Last Updated: March 7, 2008: 2:00 PM EST
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Ciena's secret weapon: diversification

While bigger network rivals like Alcatel Lucent struggle with legacy and integration issues, Ciena's multiple offerings allow for nimble growth.

By Scott Moritz, writer

(Fortune) -- Ciena continues to dance ahead of a network infrastructure market dominated by wheezing old-line giants like Alcatel Lucent, Nokia-Siemens, and Nortel. The Linthicum, Md. networking equipment supplier blew past expectations in the most recent quarter and raised its sales target to 27% for the year. That outlook was sunnier than analysts consensus estimates of 21%, and helped propel Ciena (CIEN) stock up 11% Friday.

It's been quite a decade for Ciena. With a popular capacity-expanding optical technology to peddle during the late-90s Internet boom, Ciena was one of the favorite stocks of the day. During the subsequent collapse of the industry, the company managed to survive by moving into new technologies. Early bets on optical switching, new-generation hybrid gear and more recently Ethernet technologies have help put Ciena squarely in the order flow as phone and cable companies look to build bigger, faster systems.

Of course, the competition isn't exactly absent in this market. Each player is desperate to get in on the big spending trends at AT&T (T, Fortune 500), Verizon (VZ, Fortune 500), and Comcast as they commit tens of billions to expand their communication services. Putting together winning designs, however, has been a critical challenge. Alcatel Lucent (ALU) remains the world's top network equipment, supplier with products and support teams inside every major carrier. But the gearmaking giant, with all its installed history, can't seem to find its footing in a shifting market. Under CEO Pat Russo, Alcatel Lucent has posted a year's worth of quarterly shortfalls and three rounds of layoffs as the tech shop continues to lose ground.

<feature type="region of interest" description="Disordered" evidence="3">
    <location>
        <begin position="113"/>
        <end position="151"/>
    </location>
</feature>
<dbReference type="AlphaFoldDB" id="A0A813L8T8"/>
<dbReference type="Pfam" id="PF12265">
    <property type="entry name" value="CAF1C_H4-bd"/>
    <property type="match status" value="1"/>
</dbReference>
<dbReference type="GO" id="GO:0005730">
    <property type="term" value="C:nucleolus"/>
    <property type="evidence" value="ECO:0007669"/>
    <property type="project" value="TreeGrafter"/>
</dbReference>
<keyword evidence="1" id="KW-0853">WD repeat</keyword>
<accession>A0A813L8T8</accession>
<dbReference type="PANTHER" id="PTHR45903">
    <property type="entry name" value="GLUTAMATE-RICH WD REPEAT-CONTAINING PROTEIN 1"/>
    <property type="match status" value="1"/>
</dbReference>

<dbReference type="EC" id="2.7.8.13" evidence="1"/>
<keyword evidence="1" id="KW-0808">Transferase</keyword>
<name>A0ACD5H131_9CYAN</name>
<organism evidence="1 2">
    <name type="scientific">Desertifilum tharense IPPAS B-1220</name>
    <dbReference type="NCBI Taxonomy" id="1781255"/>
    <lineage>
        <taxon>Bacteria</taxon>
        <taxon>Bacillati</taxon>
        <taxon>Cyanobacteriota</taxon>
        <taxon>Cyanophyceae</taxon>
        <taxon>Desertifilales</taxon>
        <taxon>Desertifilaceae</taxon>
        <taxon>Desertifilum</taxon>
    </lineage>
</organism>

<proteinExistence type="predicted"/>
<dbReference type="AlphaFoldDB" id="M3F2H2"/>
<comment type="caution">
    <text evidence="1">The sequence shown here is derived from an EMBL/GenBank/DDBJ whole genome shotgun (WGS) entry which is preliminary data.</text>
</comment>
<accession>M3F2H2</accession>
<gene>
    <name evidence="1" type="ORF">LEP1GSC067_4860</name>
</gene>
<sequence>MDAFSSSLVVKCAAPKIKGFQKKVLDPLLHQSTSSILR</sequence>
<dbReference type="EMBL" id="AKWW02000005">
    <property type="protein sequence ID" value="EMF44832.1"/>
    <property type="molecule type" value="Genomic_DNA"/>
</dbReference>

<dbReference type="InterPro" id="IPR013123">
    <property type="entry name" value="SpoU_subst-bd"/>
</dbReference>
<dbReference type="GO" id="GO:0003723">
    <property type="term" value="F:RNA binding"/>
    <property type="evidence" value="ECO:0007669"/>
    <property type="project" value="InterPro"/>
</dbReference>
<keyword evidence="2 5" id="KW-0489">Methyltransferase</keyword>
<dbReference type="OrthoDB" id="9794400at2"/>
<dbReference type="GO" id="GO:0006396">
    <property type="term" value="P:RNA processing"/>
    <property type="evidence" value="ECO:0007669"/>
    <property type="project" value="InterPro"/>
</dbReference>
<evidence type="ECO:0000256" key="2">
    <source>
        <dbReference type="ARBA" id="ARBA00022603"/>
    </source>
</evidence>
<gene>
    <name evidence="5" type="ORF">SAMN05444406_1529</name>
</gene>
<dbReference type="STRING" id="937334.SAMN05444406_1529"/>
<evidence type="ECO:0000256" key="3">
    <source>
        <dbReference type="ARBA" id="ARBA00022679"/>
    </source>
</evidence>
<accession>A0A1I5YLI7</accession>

Ciena CEO Gary Smith chartered the somewhat controversial tech diversification path after the Internet spending bust, and those decisions have seemingly helped put the company on a smooth-sailing growth course. This success is a stark contrast to the flailing at rivals Nortel (NT) and Alcatel Lucent. "We are a focused specialist, they have a more complex set of issues," Smith said on an earnings conference call with analysts Friday, referring to the other players in the sector. "We can move faster, which gives us a competitive advantage, especially when we are at the early stages of a big shift," Smith added.

The stock market has rewarded Ciena's performance and its larger rivals like Alcatel Lucent. Though Ciena has taken a beating during the tech selloff over the past four months, it has managed to earn a $2.5 billion market cap, nearing the $3 billion market value investors give shrinking Canadian competitor Nortel. Alcatel Lucent, meanwhile, touched a new five-year low Friday and carries a $12.5 billion market value.

Critics point out that Ciena has had to buy other smaller companies, rather than innovate its own networking solutions to stay in the game. The rollup strategy isn't a new one to business. Buying revenue certainly raises red flags, but it's the ability to integrate new tech advances that tends to be the test of a sound acquisition policy. Spending cycles change and incumbents have been know to rally, so it's far from assured that Ciena's winning streak will last forever.

But Telecom Pragmatics analyst Sam Greenholtz says there is some proof that Ciena's strategy is working. "They are taking market share from the big guys," says Greenholtz. And if they can keep that up, they'll be one of the big guys.  To top of page